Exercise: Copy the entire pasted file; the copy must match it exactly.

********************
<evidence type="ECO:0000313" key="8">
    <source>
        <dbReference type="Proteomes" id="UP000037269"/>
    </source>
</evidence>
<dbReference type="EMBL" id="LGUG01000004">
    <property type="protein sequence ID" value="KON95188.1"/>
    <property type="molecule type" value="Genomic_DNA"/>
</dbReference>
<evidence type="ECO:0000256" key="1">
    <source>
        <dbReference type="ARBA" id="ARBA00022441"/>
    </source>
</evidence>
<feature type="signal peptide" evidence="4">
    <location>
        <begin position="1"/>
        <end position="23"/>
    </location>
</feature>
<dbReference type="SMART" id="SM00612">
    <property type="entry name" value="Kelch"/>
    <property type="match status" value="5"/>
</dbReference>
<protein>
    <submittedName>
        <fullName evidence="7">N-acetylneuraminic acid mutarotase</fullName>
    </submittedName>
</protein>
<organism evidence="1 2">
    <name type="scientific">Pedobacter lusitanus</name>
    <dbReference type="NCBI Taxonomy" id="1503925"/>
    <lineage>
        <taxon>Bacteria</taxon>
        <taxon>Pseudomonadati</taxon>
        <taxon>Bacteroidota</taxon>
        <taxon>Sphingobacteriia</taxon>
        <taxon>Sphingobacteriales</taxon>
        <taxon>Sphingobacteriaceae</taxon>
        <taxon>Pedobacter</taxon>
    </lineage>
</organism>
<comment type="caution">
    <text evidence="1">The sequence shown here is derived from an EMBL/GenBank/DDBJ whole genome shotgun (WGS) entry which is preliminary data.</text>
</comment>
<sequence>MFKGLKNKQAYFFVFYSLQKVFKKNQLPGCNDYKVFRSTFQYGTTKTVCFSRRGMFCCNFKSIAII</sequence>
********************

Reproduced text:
<evidence type="ECO:0000313" key="8">
    <source>
        <dbReference type="Proteomes" id="UP000037269"/>
    </source>
</evidence>
<dbReference type="EMBL" id="LGUG01000004">
    <property type="protein sequence ID" value="KON95188.1"/>
    <property type="molecule type" value="Genomic_DNA"/>
</dbReference>
<evidence type="ECO:0000256" key="1">
    <source>
        <dbReference type="ARBA" id="ARBA00022441"/>
    </source>
</evidence>
<feature type="signal peptide" evidence="4">
    <location>
        <begin position="1"/>
        <end position="23"/>
    </location>
</feature>
<dbReference type="SMART" id="SM00612">
    <property type="entry name" value="Kelch"/>
    <property type="match status" value="5"/>
</dbReference>
<protein>
    <submittedName>
        <fullName evidence="7">N-acetylneuraminic acid mutarotase</fullName>
    </submittedName>
</protein>
<organism evidence="1 2">
    <name type="scientific">Pedobacter lusitanus</name>
    <dbReference type="NCBI Taxonomy" id="1503925"/>
    <lineage>
        <taxon>Bacteria</taxon>
        <taxon>Pseudomonadati</taxon>
        <taxon>Bacteroidota</taxon>
        <taxon>Sphingobacteriia</taxon>
        <taxon>Sphingobacteriales</taxon>
        <taxon>Sphingobacteriaceae</taxon>
        <taxon>Pedobacter</taxon>
    </lineage>
</organism>
<comment type="caution">
    <text evidence="1">The sequence shown here is derived from an EMBL/GenBank/DDBJ whole genome shotgun (WGS) entry which is preliminary data.</text>
</comment>
<sequence>MFKGLKNKQAYFFVFYSLQKVFKKNQLPGCNDYKVFRSTFQYGTTKTVCFSRRGMFCCNFKSIAII</sequence>